A group of students from Clifton Hunter High School made a study visit to the Queen Elizabeth II Botanic Park as part of their mini-gardens practical project last month.

As part of the project, the seven students, five from Year 8, one from Year 9 and one from Year 11, designed and created their own mini-gardens with guidance from Department of Education School Inclusion specialist teachers Nigel Cox and June South-Robinson. Mr. Cox and Ms. South-Robinson led the visit to the park on March 28, with the support of school counselor Susan Lees.

All the students taking part in the project work with the School Inclusion Team, which is part of the Cayman Islands Behaviour Support Service. The service provides specialist support in all the government schools and works with students who the school feels will benefit from some additional input in order to thrive and achieve their potential.

Mr. Cox told the Cayman Compass that the students’ involvement in the mini-gardens project had been prompted by an invitation from the Garden Club of Grand Cayman to participate in its 60th annual show.

During the visit to the Botanic Park, the students met with park manager John Lawrus, who gave an informative introduction to several aspects of the park and a practical demonstration of how plants are helped to develop in the plant nursery.

“The mini-garden project was used as an opportunity for students to work in teams to show their creative and practical skills, whilst developing their self-management skills, organizational skills and boosting their self-confidence,” said Mr. Cox.

“This fits … alongside the regular group work and one-to-one work which the students undertake with the specialist staff from the [service].”

Mr. Cox noted that this is the first time that a group from Clifton Hunter has become involved in such a project.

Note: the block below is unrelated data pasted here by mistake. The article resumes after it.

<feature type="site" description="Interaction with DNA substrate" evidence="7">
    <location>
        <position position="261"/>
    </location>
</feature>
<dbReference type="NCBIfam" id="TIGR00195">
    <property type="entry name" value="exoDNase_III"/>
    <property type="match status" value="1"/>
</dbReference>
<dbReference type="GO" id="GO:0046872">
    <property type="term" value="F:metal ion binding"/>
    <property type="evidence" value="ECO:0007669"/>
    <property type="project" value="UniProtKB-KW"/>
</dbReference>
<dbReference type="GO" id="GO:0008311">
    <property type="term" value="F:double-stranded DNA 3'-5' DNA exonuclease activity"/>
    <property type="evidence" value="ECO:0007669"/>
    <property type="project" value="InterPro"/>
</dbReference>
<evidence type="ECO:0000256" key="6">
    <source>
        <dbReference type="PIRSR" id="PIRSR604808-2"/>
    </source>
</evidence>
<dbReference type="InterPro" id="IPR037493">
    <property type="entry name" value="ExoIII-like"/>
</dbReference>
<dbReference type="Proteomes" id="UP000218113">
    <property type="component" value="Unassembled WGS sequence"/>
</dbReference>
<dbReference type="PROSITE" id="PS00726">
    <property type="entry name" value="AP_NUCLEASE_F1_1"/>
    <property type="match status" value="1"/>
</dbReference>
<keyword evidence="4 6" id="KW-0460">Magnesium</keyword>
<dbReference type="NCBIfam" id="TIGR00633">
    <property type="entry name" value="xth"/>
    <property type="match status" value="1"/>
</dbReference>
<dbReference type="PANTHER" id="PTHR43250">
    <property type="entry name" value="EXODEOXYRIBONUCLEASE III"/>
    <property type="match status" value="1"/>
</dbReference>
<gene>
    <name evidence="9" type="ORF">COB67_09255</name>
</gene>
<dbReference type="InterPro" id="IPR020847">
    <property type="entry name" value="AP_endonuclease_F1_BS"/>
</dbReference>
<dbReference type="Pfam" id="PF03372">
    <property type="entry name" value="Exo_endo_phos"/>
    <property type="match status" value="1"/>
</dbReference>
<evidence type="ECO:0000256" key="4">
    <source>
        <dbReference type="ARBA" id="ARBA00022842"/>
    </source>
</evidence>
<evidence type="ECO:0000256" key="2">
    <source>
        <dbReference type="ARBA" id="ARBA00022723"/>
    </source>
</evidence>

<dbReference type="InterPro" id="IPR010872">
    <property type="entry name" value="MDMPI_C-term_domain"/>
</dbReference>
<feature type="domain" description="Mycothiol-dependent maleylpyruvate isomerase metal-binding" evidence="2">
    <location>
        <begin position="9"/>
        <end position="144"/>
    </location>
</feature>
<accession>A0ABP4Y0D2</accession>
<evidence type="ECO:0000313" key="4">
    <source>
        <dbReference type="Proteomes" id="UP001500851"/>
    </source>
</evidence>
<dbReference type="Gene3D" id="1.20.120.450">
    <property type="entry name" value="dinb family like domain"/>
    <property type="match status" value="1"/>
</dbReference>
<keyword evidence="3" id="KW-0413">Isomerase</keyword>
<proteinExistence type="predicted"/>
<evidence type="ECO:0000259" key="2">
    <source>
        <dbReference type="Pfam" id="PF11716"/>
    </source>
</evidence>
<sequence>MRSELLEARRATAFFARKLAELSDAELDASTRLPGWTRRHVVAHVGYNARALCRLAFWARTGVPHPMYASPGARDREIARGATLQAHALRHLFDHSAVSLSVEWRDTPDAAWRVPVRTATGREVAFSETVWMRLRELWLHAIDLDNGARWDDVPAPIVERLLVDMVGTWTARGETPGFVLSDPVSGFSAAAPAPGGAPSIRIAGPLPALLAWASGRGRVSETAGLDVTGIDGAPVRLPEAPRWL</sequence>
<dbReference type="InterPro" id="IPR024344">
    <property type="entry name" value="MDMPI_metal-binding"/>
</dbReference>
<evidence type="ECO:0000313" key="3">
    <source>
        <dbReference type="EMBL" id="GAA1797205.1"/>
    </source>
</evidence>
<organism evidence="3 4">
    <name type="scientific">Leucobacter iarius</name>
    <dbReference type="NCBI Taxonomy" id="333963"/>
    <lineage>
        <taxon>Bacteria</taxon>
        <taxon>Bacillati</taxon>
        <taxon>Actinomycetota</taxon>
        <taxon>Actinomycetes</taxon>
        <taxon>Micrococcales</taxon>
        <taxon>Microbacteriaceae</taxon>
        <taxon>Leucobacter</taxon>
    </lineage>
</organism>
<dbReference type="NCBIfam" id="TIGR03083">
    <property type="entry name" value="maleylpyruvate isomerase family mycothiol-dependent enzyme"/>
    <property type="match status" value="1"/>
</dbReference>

“We seized the opportunity to partner with the Botanic Park, who provided many of the plants we used,” said Mr. Cox. During the visit, the students were shown areas of the park, which provided inspiration for their own creations, and they were able to learn important basic scientific principles, which will help them to care for their own mini-gardens as they continue to grow.

Clifton Hunter students tour the Botanic Park nursery with park manager John Lawrus.

“Importantly, students have also learned about the importance of caring for the plants’ natural habitats in order to support the local ecosystems,” said Mr. Cox.

“Material used by the students to make containers for the mini-gardens, with a little help from technology teachers at the school, were entirely recycled or re-used, which added to the environmentally friendly message of the project.”

The five mini-gardens were entered into the Garden Club of Grand Cayman’s Children’s Competition at the Club’s 60th anniversary show, which was held at South Sound Community Centre on March 31 and April 1.

Mr. Cox said visiting the Garden Club Show was also an ideal opportunity to practice the social skills the students have been learning as part of their school’s “Respect 24/7” initiative, which is part of the Education Department’s strategy for Positive Behaviour Interventions and Supports, for which both Mr. Cox and Ms. South-Robinson are area coaches.

All the hard work paid off as the Clifton Hunter students were awarded two first prizes, one third prize and two Highly Commended ribbons for their mini-gardens.

“Both the school and the park are keen to develop this partnership, and next term the students will be making further visits to the park in connection with the development of the park’s exciting large-scale Children’s Garden,” said Mr. Cox.

“All the students say they have enjoyed the experience and they are looking forward to working in partnership with the Botanic Park on the Children’s Garden. We are also hoping to continue our link with the Garden Club and are exploring possibilities in that regard. In the meantime, ideas for next year’s mini-gardens are already being discussed.”